「最果ての町」 (Saihate no Machi)
“The Farthest Town”
“Shut up Enri. Phryne can strip all she wants.” That’s admittedly the first (sarcastic) thought that came to mind when Enri started flipping out about our mysterious priestess taking off all her clothes in record time to go skinny dipping. More so than the actual fan-service, that scene showcased the tomboy side of Phryne yet again, and how she’s not shy about being a girl, let alone an attractive one, which is always fun to watch. It’s a refreshing change from the stereotypical “guy falls into girl’s chest and is perceived as a pervert”, since Clain is simply strung along by Phyrne and her impulsive easygoing ways. I’d definitely like to see more strong-willed characters like her in the future, who don’t get flustered by the teenage boys around her.
It almost seemed a bit too early for Phryne to reconcile with Nessa, though I guess it was more of a subplot that was never intended to be dragged out. The introduction of the Kilda-based Alabaster group whom there was no mention of on the official site seemed to suggest as much, in conjunction with their leader Dias’ (Maeno Tomoaki) radical and deceitful ways of achieving Lost Millennium’s goals. I can’t say I’m too surprised they aren’t as righteous as they seemed at first, given all the signs from the “vaccinations” to Phryne’s distrust in them; however, it wasn’t until they gunned down someone in cold blood that it really sunk in. Tricking people into removing their Fractale terminals is one thing and in line with what I’d expect from them, but coercing Fractale-dependent people into joining them is something else altogether.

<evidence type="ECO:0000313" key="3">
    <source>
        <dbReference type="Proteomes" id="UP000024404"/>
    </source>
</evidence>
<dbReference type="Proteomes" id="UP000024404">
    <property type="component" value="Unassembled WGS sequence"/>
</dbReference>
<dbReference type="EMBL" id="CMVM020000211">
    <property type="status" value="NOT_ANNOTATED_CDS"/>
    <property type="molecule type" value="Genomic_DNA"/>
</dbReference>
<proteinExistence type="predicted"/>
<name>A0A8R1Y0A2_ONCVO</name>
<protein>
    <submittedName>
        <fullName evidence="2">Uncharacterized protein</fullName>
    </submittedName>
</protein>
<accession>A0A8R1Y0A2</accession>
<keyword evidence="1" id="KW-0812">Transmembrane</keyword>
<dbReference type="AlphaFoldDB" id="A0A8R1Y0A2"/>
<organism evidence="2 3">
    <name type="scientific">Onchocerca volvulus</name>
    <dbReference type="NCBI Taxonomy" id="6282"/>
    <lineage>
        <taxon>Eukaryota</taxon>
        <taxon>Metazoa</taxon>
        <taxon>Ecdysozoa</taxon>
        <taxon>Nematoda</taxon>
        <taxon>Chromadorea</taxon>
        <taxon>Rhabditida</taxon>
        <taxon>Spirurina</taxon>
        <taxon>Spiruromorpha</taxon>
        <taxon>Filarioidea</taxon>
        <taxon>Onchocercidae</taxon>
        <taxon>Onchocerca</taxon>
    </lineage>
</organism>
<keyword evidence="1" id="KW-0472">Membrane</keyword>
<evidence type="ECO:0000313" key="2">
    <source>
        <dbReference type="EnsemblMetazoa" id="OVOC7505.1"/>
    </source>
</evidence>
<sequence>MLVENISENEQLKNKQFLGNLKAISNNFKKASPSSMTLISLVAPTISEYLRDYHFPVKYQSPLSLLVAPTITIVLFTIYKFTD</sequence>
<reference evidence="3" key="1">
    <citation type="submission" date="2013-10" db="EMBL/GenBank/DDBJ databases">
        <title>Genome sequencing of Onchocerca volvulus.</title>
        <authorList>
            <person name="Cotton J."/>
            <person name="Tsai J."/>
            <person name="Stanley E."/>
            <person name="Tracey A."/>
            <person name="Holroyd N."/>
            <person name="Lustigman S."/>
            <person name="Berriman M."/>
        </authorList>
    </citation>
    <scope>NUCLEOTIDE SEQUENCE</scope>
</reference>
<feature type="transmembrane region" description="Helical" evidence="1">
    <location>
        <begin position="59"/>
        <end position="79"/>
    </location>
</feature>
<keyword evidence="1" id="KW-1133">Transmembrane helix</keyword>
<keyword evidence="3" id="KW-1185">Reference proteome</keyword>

The real questions this episode were the ones surrounding the man from the antenna tower, who was alluded to being Clain’s father. The photographs that Phryne stole hinted at that possibility, so I went back and double-checked the seiyuu who plays him. Lo and behold, it’s Kimura Masafumi in both roles, albeit with a bit of a typo in the credits of the first episode (木村雅文 instead of 木村雅史). I wouldn’t say that confirms it, but it doesn’t seem too far-fetched for Clain to not recognize him after living apart all these years. There were other signs as well, such as the common interest in antique technology despite how much Clain’s father had deemed that stuff as junk, and how they’re both mistaken as perverts. I’d like to believe the latter wasn’t merely a coincidence, even though the whole idea raises questions about why Clain’s father would keep this from him and why he’d lie about living a carefree life in Luimnigh after quitting the trading business five years ago. Anyway, it’s something that I’m keeping at the back of mind, which had me wondering if the man was going to curl over and die once Clain and the others left on their Danan airship.
Interestingly enough, Clain’s mother and Tsunami Granites (far right) are played by the same person too, namely Yoshida Ayuko, though I’m less inclined to believe those two are the same person since she also played a nameless priestess. I did dwell on the possibility for a bit, since it would change my perception of the series if Clain’s parents were secretly involved with all the stuff he’s been dragged into. I may be reading into it all a bit much, but I’m giving the series the benefit of the doubt in that it’s not as straightforward as it’s trying to come off.